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Researchers are close to finding early cancer with a blood test. They may soon do the same with Alzheimer's disease. A new blood test called p-tau217 has shown great promise in diagnosing people with the disease, according to findings published online July 28, 2020, by JAMA.
The test looks for a specific type of tau protein in the blood. In people with Alzheimer's, tau protein in the brain forms tangles. Accumulation of tau protein tangles along with beta-amyloid deposits is thought to play a key role in how the disease develops.
For this study, the researchers combined the results of three separate studies that used the p-tau217 blood test. One study looked at brain autopsies. Another examined people with and without a clinical diagnosis of Alzheimer's. The third compared people who have a genetic mutation highly associated with Alzheimer's to those without the mutation. Based on blood samples taken from a total of 1,402 people, the blood test was highly accurate in determining whether cognitive changes and memory loss were likely due to the disease. It also accurately identified Alzheimer's before dementia occurred.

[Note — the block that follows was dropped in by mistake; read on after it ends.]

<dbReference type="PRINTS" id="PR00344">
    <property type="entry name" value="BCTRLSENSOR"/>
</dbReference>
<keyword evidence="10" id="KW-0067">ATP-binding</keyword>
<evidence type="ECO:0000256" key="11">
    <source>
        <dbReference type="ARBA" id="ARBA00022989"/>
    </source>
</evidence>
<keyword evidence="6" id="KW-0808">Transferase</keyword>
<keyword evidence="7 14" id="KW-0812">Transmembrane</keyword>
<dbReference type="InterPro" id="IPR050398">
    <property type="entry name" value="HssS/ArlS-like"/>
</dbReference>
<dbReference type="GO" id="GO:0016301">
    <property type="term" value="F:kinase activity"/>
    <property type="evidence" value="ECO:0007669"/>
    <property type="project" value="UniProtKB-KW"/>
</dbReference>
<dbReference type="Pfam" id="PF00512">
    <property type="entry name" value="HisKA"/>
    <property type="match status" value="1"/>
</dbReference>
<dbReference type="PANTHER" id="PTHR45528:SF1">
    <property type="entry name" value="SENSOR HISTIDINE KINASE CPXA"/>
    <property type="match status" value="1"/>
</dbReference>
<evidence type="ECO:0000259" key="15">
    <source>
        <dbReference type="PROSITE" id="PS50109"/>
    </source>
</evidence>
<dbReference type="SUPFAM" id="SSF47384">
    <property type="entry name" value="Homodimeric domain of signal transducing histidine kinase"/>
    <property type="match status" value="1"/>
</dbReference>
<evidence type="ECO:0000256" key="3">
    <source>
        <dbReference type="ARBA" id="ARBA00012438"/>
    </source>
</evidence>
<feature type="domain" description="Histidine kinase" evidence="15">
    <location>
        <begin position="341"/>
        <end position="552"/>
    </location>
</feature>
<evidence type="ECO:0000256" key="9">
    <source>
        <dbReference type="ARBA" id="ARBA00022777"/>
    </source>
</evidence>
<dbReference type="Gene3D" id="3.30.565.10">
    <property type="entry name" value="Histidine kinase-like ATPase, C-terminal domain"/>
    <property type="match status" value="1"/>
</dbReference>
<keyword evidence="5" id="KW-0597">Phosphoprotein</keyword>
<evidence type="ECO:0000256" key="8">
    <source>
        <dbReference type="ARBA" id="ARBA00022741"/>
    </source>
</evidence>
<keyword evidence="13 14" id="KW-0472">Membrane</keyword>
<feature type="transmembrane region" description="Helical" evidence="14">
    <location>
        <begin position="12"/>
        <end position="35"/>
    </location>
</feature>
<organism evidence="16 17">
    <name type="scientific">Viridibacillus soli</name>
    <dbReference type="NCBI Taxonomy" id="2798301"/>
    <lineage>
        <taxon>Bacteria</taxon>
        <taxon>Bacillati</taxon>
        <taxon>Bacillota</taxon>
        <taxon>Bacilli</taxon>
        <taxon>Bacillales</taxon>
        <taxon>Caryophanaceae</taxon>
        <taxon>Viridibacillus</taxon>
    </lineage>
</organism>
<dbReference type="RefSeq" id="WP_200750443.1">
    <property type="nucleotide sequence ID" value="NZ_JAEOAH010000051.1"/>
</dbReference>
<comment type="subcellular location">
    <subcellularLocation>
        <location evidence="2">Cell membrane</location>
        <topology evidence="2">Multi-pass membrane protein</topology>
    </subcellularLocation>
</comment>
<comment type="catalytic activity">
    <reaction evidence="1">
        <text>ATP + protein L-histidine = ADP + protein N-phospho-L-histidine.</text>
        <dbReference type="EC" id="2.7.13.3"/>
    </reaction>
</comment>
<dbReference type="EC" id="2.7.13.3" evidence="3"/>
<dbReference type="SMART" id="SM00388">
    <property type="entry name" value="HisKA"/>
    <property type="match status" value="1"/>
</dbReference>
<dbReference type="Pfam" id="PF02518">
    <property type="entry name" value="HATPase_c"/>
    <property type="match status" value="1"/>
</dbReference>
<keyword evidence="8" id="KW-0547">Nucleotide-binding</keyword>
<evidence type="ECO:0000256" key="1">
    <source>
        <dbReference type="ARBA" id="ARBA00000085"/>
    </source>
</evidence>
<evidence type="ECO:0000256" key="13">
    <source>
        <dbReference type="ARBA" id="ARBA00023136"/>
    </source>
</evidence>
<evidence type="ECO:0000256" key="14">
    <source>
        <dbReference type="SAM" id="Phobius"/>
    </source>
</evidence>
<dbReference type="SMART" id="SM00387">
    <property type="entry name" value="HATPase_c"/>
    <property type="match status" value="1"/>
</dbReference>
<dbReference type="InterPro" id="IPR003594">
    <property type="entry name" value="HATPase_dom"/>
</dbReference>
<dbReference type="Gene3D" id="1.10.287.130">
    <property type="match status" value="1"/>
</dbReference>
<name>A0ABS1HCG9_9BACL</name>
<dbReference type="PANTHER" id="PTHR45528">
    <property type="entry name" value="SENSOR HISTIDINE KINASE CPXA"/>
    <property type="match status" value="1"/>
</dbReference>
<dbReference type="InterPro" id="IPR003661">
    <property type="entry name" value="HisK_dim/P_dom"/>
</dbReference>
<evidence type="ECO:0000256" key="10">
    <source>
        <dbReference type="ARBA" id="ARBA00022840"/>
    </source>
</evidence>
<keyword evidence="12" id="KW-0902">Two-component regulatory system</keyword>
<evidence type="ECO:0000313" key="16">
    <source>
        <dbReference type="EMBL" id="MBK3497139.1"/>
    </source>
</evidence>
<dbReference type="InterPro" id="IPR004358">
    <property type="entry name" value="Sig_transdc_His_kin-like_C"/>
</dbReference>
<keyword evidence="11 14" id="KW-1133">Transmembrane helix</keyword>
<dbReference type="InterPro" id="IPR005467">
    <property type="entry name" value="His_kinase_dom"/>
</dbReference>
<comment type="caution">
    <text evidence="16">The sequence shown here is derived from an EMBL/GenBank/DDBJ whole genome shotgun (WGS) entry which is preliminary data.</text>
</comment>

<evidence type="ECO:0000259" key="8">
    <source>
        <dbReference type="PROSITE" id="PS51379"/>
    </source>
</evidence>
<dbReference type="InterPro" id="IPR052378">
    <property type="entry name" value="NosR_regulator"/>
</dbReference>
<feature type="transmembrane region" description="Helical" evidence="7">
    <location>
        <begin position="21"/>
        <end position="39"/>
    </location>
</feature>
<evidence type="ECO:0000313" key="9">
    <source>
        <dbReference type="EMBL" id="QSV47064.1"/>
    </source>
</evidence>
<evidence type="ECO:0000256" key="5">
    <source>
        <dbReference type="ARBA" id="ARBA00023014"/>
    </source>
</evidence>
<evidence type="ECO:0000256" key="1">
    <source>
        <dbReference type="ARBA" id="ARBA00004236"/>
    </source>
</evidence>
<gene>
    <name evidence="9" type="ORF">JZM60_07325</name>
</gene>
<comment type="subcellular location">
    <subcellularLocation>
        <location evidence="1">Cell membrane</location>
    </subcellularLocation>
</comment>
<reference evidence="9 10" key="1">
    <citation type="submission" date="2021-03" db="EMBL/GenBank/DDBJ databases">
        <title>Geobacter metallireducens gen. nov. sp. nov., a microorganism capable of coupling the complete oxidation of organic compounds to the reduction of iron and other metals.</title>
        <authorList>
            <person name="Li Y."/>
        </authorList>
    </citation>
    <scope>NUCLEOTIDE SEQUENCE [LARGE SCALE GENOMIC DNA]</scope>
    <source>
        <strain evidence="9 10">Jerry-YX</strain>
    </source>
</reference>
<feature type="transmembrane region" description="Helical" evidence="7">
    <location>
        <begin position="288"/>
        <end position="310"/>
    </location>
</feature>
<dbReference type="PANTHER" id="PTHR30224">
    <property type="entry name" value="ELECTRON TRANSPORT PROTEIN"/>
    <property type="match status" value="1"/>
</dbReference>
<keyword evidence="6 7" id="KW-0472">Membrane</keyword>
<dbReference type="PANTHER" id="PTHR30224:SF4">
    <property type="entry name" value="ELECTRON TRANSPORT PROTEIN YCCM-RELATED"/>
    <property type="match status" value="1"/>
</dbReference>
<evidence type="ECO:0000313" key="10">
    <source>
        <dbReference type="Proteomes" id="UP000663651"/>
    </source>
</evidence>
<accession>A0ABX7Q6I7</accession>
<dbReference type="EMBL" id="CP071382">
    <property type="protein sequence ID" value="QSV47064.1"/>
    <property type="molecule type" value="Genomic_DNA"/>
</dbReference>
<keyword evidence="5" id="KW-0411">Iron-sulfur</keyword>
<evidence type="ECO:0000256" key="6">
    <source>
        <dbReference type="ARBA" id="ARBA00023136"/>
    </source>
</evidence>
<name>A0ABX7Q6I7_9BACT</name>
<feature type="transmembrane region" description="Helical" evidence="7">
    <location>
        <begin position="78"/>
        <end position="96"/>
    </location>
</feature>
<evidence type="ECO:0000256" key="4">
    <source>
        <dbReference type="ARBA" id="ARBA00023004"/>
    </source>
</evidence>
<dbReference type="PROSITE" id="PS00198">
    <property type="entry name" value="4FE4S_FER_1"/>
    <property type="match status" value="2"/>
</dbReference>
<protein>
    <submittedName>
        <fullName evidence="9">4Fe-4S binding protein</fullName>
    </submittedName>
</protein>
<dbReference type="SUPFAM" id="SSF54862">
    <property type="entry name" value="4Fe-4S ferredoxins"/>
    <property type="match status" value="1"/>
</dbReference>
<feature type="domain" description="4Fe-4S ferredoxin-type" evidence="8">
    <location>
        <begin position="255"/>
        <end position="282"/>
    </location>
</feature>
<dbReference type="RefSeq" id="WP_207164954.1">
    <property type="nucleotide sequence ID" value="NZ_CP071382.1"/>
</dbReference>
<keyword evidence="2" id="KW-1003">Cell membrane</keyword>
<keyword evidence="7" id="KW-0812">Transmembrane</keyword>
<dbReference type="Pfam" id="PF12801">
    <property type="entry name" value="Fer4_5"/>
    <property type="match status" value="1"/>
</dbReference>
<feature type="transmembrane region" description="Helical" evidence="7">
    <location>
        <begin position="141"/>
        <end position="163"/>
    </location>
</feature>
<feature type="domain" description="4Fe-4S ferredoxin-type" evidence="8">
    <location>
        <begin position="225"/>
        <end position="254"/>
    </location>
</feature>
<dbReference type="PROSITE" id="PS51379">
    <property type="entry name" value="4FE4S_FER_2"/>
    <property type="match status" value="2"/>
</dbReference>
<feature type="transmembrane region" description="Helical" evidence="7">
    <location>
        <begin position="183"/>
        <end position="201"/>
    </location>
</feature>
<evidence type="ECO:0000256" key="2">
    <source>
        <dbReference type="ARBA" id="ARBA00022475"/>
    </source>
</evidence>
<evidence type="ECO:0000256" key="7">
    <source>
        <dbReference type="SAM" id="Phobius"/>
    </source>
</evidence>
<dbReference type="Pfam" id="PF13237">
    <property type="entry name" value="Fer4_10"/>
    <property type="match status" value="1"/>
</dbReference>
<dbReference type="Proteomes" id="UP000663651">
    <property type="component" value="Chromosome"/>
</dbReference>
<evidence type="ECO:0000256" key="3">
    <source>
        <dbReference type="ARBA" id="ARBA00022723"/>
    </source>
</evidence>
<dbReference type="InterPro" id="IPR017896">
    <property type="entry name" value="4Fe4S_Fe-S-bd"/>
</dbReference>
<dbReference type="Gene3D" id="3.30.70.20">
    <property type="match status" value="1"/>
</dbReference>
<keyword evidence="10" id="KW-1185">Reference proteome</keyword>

More studies are needed to verify the findings. While there is no cure for Alzheimer's, the test could help identify the disease as early as 20 years before cognitive issues appear, says the researchers.
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